Andrew W. Cordier, 1901-1975
Term of Office: 1968-1969 (acting president); 1969-1970 (president)
Following the upheaval of the 1968 protests and the resignation of President Grayson Kirk, Andrew W. Cordier, a former United Nations diplomat and dean of the School of International Affairs, was appointed acting president August 23, 1968.
William J. McGill, 1922-1997
Term of Office: 1970-1980
Prior to taking the Columbia University presidency, William J. McGill, educated at Fordham and Harvard Universities, had been chancellor of the University of California, San Diego and a professor of psychology at Columbia University, where he was also chair of the psychology department between 1961-1963.
Michael I. Sovern, 1931-2020
Term of Office: 1980-1993
A Columbia University graduate, former faculty member, dean and provost, Michael I. Sovern was Columbia’s first Jewish president.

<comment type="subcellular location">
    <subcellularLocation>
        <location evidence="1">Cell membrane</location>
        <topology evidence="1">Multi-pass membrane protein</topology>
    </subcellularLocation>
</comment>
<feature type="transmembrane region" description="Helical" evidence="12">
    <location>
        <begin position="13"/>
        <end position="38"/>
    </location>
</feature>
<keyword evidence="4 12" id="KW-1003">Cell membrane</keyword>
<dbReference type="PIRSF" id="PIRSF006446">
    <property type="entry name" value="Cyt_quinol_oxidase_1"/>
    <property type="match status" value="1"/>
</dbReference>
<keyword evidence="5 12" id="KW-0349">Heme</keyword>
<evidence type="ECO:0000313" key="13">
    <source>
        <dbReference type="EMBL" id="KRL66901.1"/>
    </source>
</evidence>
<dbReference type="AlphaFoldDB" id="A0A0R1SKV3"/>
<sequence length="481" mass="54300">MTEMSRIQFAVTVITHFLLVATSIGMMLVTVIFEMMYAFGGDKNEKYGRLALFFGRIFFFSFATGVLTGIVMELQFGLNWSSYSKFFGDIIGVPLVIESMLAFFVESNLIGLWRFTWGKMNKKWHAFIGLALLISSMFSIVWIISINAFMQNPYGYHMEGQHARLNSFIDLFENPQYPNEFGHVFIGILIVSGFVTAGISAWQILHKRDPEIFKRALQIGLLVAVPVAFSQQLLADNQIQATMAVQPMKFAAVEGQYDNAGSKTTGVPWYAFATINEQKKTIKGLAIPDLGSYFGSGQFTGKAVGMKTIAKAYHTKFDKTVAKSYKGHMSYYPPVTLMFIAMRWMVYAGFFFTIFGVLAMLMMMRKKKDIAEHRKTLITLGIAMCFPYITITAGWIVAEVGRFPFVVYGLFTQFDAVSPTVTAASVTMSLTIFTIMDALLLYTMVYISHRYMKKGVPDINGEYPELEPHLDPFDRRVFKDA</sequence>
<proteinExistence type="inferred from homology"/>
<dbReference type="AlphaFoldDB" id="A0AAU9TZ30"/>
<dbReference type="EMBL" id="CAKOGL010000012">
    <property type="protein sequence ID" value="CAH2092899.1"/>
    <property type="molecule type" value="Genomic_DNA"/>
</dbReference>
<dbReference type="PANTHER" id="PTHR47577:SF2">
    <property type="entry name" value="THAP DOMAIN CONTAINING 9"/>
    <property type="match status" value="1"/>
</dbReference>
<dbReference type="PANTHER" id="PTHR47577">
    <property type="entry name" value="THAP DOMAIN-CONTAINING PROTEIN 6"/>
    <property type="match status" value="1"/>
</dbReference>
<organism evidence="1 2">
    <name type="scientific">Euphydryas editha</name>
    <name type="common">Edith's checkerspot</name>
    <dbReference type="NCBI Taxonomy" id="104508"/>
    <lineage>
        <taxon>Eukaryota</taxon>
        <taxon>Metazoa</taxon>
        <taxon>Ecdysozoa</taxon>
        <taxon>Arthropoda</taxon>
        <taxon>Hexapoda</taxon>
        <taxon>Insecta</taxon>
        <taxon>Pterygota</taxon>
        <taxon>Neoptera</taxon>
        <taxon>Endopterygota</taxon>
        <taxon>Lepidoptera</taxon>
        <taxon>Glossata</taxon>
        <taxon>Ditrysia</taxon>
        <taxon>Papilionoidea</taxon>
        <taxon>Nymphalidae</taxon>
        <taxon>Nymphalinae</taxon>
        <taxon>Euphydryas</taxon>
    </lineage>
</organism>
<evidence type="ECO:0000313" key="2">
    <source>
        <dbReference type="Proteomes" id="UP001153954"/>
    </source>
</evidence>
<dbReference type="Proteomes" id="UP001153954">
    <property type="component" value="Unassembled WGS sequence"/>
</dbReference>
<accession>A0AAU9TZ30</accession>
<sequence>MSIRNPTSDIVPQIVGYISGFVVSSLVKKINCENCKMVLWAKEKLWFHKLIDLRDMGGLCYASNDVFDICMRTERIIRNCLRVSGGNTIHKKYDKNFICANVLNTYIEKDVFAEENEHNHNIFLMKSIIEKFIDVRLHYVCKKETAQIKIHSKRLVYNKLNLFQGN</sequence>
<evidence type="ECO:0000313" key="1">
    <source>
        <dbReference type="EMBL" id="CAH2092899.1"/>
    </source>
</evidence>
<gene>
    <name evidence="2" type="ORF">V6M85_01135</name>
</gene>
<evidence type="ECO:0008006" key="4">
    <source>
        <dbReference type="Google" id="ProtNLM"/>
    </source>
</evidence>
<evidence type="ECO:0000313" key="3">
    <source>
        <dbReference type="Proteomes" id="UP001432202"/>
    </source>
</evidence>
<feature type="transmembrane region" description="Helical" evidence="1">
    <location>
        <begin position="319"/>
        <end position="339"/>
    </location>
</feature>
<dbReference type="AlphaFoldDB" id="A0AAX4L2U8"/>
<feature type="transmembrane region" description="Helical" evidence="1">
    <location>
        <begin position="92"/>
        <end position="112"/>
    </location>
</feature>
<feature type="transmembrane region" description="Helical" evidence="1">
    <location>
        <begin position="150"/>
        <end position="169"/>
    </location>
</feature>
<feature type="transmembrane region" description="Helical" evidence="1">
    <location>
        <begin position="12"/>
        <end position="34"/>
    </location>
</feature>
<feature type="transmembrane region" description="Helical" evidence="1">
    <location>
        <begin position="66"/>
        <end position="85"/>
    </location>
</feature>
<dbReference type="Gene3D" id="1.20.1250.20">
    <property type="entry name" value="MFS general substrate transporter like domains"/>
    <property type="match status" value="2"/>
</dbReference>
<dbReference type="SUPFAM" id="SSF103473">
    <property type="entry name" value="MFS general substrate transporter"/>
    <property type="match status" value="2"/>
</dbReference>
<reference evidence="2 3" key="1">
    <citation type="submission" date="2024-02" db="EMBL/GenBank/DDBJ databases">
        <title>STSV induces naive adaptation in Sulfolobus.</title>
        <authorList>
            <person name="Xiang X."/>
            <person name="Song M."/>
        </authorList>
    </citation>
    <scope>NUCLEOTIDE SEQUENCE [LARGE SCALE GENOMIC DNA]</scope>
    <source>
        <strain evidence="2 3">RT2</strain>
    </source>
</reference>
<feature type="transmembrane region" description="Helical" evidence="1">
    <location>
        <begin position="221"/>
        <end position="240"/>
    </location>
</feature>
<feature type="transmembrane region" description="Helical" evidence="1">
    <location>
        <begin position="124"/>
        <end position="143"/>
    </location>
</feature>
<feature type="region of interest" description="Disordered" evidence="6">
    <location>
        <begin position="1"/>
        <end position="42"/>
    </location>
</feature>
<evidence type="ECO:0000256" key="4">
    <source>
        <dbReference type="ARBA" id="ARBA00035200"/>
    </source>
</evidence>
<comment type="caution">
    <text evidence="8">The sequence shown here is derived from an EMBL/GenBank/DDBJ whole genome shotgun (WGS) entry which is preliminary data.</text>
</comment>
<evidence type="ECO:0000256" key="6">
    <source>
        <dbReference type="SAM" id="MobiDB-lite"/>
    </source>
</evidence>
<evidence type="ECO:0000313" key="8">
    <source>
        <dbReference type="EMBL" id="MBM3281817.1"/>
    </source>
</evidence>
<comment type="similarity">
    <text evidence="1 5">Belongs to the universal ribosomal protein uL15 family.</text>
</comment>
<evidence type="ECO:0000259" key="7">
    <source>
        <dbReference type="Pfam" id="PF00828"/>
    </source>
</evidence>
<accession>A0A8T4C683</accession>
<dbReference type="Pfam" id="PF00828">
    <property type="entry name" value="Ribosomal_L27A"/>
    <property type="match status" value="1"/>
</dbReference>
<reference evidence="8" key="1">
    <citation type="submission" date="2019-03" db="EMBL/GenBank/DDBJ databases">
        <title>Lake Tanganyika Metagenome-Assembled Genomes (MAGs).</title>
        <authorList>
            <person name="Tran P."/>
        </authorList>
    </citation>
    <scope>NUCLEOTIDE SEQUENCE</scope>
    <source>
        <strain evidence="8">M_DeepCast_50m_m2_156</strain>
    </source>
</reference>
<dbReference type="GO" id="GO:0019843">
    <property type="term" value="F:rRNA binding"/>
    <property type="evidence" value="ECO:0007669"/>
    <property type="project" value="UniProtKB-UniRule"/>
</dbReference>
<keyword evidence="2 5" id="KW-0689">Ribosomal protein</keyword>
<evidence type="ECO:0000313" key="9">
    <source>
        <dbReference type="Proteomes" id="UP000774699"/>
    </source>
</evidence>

George Rupp, 1942-
Term of Office: 1993-2002
The Princeton, Yale and Harvard educated author and Presbyterian minister, George Rupp, had previously presided over Rice University and served as dean of the Harvard Divinity School before accepting the presidency at Columbia.
Lee C. Bollinger, 1946-
Term of Office: 2002-2023
Lee C. Bollinger became Columbia University’s 19th president in 2002 and, at the time he stepped down in 2023, was the longest serving Ivy League president. Under his leadership, Columbia redefined what it means to be a great research university in the 21st century, distinguished by comprehensive academic excellence, an innovative and sustainable approach to global engagement, two of the largest capital campaigns in the history of higher education, and the institution’s most ambitious campus expansion in over a century.
Minouche Shafik, 1962-
Term of Office: 2023-
Nemat (Minouche) Shafik became the 20th president of Columbia University on July 1, 2023. She is a distinguished economist who for more than three decades has served in senior leadership roles across a range of prominent international and academic institutions.